You hear it all the time: “We want to be the Napa Valley of the bourbon world.” Some distilleries shrug it off, some take it seriously and some do something about it.
Maker’s Mark Distillery is one of those distilleries that’s acting on that goal–and then some. It’s not the easiest place in the world to get to. In fact, smartphone GPS directions tend to take people the long way down a few winding one lane roads to make the trek (or so I’ve heard.) The actual distillery sits pretty much in the geographical center of Kentucky, surrounded by the state’s signature limestone. There are some that will dispute that it’s literally in the center, but it basically is.
Unlike other distilleries that have expanded product lines by introducing flavored whiskey or a vodka, Maker’s Mark has stayed true to its core mission of making bourbon. When Bill Samuels Jr. was contemplating retirement as President of Maker’s, he decided he wanted to leave his own mark on the company that his father T. William “Bill” Samuels, Sr. started back in 1953. Bill Samuels, Jr.’s son and now Maker’s COO, Rob Samuels tells the story that his dad wanted to make a new whiskey that wasn’t just “Good” but was a “Wow.”
“My father Bill Samuels said it can’t be just pretty good, he said it’s got to be a wow. And when we tasted for the very first time the whiskey that would become known as Maker’s 46 we thought it lived up to that taste vision of a bigger, bolder, spicy taste profile. We thought it was a wow.” ~ Rob Samuels, Eighth Generation Distiller and COO of Maker’s Mark
Keeping Up with Demand for Maker’s 46
During our visit to the distillery, Rob Samuels explained how it took four decades for the red-waxed base bourbon to achieve a sales pace of 100,000 cases a month. It took its offspring, Maker’s 46, created in 2010, just six years to hit the 100,000-case mark.
“And that’s why we’re here today, in this limestone whiskey cellar,” Samuels told us while touring the new Maker’s Mark Whisky Cellar in Loretto. “The popularity of Maker’s 46 and our Private Select program pushed us to create this.”
The World’s First Limestone Whisky Cellar
Rob Samuels leads the way to the first ever tour of Maker’s Mark Cellar.
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Are you thinking, “I’ve heard of wine cellars, but what’s a whisky cellar?” Here’s what that is and why it’s especially important to Maker’s 46.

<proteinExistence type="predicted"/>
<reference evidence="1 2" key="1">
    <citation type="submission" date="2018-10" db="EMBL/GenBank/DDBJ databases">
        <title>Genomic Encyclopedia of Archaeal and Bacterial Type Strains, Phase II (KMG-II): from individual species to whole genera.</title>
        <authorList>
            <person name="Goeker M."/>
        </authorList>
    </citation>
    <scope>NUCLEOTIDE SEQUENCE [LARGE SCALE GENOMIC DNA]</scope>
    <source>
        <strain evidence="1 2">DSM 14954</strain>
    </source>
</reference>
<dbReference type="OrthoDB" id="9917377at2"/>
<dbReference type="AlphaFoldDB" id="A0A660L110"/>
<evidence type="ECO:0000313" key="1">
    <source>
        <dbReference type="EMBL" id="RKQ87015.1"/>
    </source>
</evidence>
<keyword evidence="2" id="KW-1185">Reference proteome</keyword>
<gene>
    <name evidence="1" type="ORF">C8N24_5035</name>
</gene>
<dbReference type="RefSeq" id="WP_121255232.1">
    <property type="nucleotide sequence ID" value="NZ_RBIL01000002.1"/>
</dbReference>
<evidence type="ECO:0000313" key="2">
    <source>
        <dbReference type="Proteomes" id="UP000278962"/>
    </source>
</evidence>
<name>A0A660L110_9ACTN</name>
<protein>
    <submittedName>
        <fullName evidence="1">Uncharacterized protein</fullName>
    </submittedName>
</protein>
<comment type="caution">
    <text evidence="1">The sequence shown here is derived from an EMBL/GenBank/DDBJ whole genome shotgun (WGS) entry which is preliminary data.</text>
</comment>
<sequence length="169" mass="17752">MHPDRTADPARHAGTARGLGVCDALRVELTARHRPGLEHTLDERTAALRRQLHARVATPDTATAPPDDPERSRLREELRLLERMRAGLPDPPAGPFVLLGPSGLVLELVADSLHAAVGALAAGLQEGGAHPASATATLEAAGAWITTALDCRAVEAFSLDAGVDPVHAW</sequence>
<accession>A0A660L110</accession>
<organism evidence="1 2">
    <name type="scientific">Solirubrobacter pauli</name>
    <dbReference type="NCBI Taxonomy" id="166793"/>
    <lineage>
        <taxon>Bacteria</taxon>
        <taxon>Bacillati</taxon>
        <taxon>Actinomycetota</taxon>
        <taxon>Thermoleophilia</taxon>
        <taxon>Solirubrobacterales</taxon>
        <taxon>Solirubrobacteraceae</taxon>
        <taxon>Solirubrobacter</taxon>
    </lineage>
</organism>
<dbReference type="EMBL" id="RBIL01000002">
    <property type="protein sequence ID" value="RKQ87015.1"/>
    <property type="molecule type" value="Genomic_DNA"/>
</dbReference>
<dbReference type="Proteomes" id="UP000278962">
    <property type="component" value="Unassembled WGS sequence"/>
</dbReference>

Construction crews dynamited holes into a large limestone hill about 100 yards from the distillery, enclosed the space with a massive stacked limestone-fronted structure and covered its roof with earth and landscaping.
“The limestone wall forms the entire back wall and sides. We built the roof with earth on top, it’s a living roof. We’ve actually filed an application and feel reasonable confident that this facility will be granted LEED certification through the United States Green Council.”
Between the limestone and the earth insulation, the barrel aging room temperature is maintained naturally at 50 degrees year round.
That’s important for Maker’s 46 and its premium Private Select barrelings, which undergo a secondary aging of nine weeks. During that period, the goal is to lose no liquid to evaporation, meaning the process can happen only during cold months in Maker’s rickhouses, which aren’t mechanically heated.
The only way the brand could meet the surging demand for Maker’s 46 was to create a cold storage structure it could use year round, and lo and behold, that’s exactly what a limestone cave guarantees: 50 degrees, all day every day.
Entrance to Maker’s Mark Cellar with landscape designed by world renowned landscape architect Jon Carloftis.
Maker’s Mark Cellar can hold up to 2,000 barrels.
The stacked limestone exterior and its ponderous wood doors look like something out of Napa Valley. The look is, like everything on Maker’s Mark’s campus, first class. To get to the aging room, you pass the brightly lit barreling area where employees work, and then a warmly lighted tasting room, where Private Select minglings will take place.
The aging room itself is dimly lit, giving it the appearance of “a bourbon church,” said one reporter on the tour. The limestone face of the hill, left craggy from dynamiting and chiseling, forms a backdrop for a few hundred barrels that will eventually total 2,000 set aside for Maker’s 46.
The structure extending outward from the hill and its earthen roof was landscaped by Jon Carloftis Fine Gardens. The famed landscaper and native Kentuckian, said plants specifically chosen for the project will bear the red and white colors of Maker’s bottles when in bloom.
“This project was close to my heart because I love Maker’s Mark,” said Carloftis, who lives in Lexington. “It will be amazing when you come visit in the spring and summer.”
Tradition Flows from a Single Drop of Inspiration
Maker’s Mark Cellar Private Select Tasting Room
For the tasting room wall, glassblower, Brook White, owner of Flame Run in Louisville, created a 300-piece glass assemblage he named, “From a Single Drop.” The work details the journey of a single drop of water from the distillery’s spring-fed lake nearby to becoming a drop of Maker’s Mark bourbon.
“This is the world’s first limestone whiskey cellar,” Samuels said. “We’re tremendously proud of that, and we’re really looking forward to sharing it with others.”
Public tours will begin in 2017, and Samuels said, more Private Select barrelings will follow.